When your body runs out of glycogen, and the ketones break free, it takes you some time to adjust. In the meantime, you’ll be draggy, with flu-like symptoms. Bummer. Dietitian Marie Spano also points out that even when you’ve adapted to running on ketones instead of glycogen, you still might not have the endurance you did when you ate carbs. She says, “Fat is a slow source of fuel. The body cannot access it quickly enough to sustain high-intensity exercise.” Totally fine if you’re sitting at a computer, not so great if you’re an endurance athlete. “Come on! That’s not running.. Let’s goooooooo!” Need a breath mint? Halitosis much? A lot of people who follow a low-carb diet report bad breath. Those ketones that are now fueling your body? Yeah, they’re also released through your breath.

Dr. Wayne Aldredge, President of the American Academy of Periodontology, says that during the first stage of the low-carb diet, as you lose water weight, you can develop dry mouth. That makes for stinky breath, too. “Hee dee hee dee hee dee hee dee hee” “Ohhhhh!” Even if the dry mouth goes away, the halitosis caused by the low-carb diet won’t. Dr. Andrew Weil, celebrity doctor and alternative medicine guru, says the only way to ditch the bad breath is to drink a lot of water…or to chew parsley. “This is a lot of information to process, Beast Boy. But aren’t vegetables still just gross, tasteless, rabbit food?” Back it up Real talk: low-carb diets can, in fact, cause constipation. You’re not eating grains that contain fiber, so it’s easy to get a little, um, stopped up. Fiber not only aids in digestion, it also helps stabilize glucose levels. But if you’re committed to living that low-carb life, Dr. Deborah Gordon’s got some tips for pepping up a sluggish system.

She suggests that adequate hydration, exercise, and supplements can help get you back on track. She also advises eating fermented greens, leafy greens, and plenty of garlic and onions to add sulfur to gut bacteria. Already filling up on fiber? Dr. Georgia Ede says low-carb-friendly cruciferous vegetables, nuts, and full-fat dairy are all constipating foods. Packing on the pounds Low-carb diets help shed weight, but as soon as you start eating carbs, and your body starts producing glucose again — everything goes right back to the way it was. The bottom line is, studies show that while low-carb diets yield results, effectiveness can wane — and by the time a year is up, most people go back to the way they were.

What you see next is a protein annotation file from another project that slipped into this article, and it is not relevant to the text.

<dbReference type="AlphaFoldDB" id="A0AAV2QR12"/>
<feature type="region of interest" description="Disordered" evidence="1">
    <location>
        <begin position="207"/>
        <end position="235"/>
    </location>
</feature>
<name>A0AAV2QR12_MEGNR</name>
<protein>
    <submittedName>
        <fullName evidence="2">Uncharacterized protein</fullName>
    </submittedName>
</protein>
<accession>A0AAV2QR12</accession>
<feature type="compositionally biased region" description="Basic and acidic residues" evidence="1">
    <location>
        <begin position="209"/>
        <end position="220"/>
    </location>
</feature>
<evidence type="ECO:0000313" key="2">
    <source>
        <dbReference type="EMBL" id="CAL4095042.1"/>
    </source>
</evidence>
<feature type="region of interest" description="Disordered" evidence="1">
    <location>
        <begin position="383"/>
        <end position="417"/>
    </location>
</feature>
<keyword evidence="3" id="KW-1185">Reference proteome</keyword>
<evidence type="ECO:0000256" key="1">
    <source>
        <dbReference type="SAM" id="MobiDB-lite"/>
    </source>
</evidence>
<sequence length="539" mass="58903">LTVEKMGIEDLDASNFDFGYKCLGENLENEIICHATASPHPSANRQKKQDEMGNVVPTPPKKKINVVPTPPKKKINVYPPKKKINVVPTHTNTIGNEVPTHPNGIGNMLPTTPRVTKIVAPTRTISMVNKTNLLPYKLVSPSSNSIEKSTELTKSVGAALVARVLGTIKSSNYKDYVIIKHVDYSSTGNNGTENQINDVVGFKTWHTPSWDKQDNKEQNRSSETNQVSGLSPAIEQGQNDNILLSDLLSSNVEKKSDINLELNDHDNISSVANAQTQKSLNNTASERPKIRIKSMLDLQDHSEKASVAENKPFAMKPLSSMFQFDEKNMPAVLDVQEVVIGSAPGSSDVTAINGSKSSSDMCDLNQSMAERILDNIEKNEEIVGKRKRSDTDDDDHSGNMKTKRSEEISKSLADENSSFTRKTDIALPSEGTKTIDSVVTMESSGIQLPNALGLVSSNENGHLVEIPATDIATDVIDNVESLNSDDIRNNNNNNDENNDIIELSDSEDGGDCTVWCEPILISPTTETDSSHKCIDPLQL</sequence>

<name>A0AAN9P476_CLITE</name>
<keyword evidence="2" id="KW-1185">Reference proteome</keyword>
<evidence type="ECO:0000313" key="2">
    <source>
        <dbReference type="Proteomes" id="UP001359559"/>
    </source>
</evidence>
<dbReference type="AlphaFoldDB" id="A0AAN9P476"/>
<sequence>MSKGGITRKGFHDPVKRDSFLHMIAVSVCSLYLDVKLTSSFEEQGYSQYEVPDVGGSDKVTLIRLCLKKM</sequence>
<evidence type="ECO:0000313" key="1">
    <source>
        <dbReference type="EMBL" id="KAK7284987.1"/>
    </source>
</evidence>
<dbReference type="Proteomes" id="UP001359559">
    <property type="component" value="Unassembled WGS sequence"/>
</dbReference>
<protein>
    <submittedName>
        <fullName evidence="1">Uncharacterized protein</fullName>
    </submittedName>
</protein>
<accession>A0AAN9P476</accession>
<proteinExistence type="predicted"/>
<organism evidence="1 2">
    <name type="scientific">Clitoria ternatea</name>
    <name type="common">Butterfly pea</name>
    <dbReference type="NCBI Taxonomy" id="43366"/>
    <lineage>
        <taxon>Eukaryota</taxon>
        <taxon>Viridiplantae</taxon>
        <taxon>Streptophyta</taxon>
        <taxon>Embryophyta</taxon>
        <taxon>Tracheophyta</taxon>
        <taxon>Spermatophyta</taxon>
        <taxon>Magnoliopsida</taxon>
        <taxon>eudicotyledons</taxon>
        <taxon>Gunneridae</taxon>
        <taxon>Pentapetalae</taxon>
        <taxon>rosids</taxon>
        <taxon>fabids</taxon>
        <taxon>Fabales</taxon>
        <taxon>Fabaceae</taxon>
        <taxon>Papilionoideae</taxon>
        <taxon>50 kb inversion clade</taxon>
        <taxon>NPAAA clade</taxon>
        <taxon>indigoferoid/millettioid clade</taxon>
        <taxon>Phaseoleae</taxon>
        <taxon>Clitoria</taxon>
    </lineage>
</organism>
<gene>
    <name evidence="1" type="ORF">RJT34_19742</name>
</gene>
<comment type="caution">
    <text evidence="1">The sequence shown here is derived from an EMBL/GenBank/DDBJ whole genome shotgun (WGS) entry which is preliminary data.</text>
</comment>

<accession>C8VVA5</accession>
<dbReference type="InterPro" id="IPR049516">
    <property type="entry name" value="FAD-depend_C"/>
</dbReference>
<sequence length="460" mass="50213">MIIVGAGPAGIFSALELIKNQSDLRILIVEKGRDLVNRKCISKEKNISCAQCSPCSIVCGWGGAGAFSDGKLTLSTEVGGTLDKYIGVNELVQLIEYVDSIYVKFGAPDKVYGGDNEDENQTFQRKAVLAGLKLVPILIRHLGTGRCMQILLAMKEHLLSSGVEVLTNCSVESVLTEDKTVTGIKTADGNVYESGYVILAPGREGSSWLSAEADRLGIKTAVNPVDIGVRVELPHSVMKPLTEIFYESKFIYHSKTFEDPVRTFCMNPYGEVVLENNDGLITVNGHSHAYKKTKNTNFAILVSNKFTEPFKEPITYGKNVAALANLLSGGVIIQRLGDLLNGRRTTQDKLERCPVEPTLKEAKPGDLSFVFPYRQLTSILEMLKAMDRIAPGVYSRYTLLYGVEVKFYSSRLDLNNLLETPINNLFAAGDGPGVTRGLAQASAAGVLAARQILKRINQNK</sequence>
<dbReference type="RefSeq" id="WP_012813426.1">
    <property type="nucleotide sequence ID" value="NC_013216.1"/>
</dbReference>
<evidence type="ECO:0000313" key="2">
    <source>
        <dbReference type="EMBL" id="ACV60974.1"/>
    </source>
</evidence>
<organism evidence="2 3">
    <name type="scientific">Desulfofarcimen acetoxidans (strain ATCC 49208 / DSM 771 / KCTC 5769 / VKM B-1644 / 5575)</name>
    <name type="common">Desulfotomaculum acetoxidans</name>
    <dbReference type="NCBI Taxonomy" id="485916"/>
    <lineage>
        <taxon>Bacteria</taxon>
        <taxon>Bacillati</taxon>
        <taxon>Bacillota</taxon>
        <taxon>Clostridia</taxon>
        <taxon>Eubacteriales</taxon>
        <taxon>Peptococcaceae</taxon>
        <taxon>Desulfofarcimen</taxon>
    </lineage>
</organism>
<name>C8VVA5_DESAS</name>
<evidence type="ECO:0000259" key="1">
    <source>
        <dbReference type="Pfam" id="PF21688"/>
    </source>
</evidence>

In other studies, sometimes people on low-carb diets don’t lose any more weight than people on other types of diets. That bread basket’s starting to look pretty good, isn’t it? “I love bread” You do you There are some obvious benefits to low-carb diets, but there are risk factors associated with it as well. Before starting any sort of diet, it’s important to talk to your doctor about what you’re considering, since they’ll have a better idea about how best to choose one that fits you.

Whatever your healthy eating plan, enjoy your food! Your unstoppable body will thank you. Thanks for watching! Click the List icon to subscribe to our YouTube channel. Plus, check out this other cool stuff we know you’ll love too!.